Release: #4294-99 (CFTC Docket No. SD 99-7)
For Release: July 29, 1999

CFTC FINDS THAT JAMES L. CONNELLY, A FLOOR BROKER AT THE CHICAGO MERCANTILE EXCHANGE, IS SUBJECT TO STATUTORY DISQUALIFICATION AND ISSUES CONSENT ORDER RESTRICTING CONNELLY'S REGISTRATION

WASHINGTON The Commodity Futures Trading Commission (CFTC) announced today that it filed a Notice of Intent to Suspend, Revoke or Restrict Registration (Notice) against James L. Connelly, of Chicago, Illinois, a registered floor broker trading on the Chicago Mercantile Exchange (CME), and simultaneously accepted Connelly's offer of settlement in which he agrees to a life-time dual trading ban.

The CFTC's Notice alleges that Connelly has been a member of the CME since 1983, and that, on at least eight instances between June 1992 and June 1993, Connelly took into his own trading account the purchase or sale of lumber futures contracts which he originally executed for a customer, and then indirectly bucketed his customer's order opposite another floor broker or floor trader to fill his customer's order and offset the position taken in his personal account. By such transactions, the Notice alleges, Connelly earned a profit for his personal trading account, while his customers received less advantageous fills of their orders than those to which they were entitled. The Notice also alleges that Connelly committed record-keeping violations in connection with those transactions.

The Notice further alleges that, based on these transactions, the CME charged Connelly in a disciplinary action, and as a result of that action, the CME required Connelly to make restitution to the affected customers in the total amount of $7,952, fined him $25,000, suspended his floor access privileges for six months, and ordered Connelly, among other things, to abide by a lifetime dual trading restriction at the CME. Finally, the CFTC's Notice alleges that the serious violations alleged in the Notice constitute a cause for the statutory disqualification of Connelly from registration under Section 8a(3)(M) of the Commodity Exchange Act (CEA), which provides a basis for conditioning, suspending, revoking or restricting Connelly's registration under Section 8a(4) of the CEA.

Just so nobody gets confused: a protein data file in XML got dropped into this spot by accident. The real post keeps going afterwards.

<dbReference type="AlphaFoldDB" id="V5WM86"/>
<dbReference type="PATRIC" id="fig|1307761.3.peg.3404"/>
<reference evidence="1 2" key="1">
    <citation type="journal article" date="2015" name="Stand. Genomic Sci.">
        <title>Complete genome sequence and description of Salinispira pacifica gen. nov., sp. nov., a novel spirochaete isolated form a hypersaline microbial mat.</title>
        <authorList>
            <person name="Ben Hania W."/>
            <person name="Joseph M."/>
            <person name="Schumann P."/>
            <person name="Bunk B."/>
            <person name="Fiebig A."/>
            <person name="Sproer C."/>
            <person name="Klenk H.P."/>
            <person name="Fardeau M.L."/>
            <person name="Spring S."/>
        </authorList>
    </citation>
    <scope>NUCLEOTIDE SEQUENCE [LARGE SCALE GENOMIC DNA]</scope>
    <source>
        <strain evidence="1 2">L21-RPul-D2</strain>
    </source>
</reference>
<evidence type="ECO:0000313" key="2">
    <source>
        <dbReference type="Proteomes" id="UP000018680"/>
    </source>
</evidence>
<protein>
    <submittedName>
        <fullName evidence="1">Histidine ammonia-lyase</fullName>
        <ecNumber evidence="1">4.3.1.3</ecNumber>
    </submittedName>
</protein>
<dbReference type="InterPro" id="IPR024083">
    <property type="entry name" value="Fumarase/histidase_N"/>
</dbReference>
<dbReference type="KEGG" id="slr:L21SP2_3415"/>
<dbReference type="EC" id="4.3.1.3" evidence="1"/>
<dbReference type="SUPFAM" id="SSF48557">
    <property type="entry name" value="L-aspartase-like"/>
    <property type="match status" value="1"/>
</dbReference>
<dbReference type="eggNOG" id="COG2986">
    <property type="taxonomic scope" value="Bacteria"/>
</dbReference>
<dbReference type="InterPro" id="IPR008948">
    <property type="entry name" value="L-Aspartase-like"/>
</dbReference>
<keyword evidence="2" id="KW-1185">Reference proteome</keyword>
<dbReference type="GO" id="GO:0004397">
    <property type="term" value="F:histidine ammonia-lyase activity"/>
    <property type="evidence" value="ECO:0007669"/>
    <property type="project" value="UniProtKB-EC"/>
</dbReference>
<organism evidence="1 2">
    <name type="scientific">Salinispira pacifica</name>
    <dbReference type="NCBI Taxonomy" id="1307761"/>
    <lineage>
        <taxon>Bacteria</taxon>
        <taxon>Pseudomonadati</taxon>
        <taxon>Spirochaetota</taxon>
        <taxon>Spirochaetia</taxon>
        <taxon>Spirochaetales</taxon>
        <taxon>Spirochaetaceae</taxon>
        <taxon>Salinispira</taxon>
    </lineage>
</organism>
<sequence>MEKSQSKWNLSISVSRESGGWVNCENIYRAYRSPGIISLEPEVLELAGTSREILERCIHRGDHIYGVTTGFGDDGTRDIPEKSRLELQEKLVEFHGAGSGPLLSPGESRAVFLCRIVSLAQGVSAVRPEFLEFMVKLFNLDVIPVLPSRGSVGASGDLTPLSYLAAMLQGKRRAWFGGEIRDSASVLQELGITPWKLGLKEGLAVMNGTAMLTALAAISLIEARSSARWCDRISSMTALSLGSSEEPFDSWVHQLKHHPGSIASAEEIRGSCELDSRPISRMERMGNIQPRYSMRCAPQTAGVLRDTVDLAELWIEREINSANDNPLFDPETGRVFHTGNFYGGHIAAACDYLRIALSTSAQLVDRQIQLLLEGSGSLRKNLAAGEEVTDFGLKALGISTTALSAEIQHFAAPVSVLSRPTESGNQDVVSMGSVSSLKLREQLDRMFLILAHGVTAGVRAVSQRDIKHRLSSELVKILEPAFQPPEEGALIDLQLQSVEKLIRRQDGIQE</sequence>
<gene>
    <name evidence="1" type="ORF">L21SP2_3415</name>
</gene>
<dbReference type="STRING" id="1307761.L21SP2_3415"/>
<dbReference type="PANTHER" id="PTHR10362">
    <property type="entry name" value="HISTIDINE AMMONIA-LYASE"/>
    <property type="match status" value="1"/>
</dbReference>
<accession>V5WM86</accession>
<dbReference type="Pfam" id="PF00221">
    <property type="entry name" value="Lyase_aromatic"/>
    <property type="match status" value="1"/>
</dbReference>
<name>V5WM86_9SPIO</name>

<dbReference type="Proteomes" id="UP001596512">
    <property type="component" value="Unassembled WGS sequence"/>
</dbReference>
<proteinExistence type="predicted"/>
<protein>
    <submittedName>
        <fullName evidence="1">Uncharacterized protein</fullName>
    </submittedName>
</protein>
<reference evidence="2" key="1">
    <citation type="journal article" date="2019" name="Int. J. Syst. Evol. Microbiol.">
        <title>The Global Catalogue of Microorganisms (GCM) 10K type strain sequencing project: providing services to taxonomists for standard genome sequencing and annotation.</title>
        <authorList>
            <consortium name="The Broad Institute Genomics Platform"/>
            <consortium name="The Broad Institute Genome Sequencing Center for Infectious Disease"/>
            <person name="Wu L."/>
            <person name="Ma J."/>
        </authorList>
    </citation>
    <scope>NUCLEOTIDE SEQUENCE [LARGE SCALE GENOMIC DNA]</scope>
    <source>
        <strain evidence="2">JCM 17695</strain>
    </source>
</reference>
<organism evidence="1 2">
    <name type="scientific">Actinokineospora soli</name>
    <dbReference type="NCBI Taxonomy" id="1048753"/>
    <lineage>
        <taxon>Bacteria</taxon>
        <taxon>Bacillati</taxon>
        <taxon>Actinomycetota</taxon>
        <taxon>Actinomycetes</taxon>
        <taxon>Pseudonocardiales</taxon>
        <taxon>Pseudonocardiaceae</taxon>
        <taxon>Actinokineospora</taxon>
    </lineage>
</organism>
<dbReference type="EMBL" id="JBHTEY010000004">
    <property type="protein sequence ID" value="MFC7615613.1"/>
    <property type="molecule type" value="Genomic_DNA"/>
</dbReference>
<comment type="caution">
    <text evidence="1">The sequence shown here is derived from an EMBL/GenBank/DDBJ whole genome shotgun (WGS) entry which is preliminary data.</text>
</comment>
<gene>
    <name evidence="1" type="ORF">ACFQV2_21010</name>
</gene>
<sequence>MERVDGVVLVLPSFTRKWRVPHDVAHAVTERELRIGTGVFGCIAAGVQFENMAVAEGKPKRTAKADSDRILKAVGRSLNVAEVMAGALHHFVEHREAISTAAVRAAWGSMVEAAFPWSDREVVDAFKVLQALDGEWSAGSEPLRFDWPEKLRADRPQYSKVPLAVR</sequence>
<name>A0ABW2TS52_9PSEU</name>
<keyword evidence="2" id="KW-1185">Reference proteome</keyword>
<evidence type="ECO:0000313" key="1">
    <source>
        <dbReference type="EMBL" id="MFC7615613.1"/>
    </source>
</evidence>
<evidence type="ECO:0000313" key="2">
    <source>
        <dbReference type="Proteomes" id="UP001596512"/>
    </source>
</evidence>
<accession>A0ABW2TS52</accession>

Without admitting or denying the allegations contained in the Notice, Connelly consented to the entry of a Commission Order which restricts his registration by preventing him from ever trading on behalf of a customer and for himself at the same time on any U.S. futures exchange.

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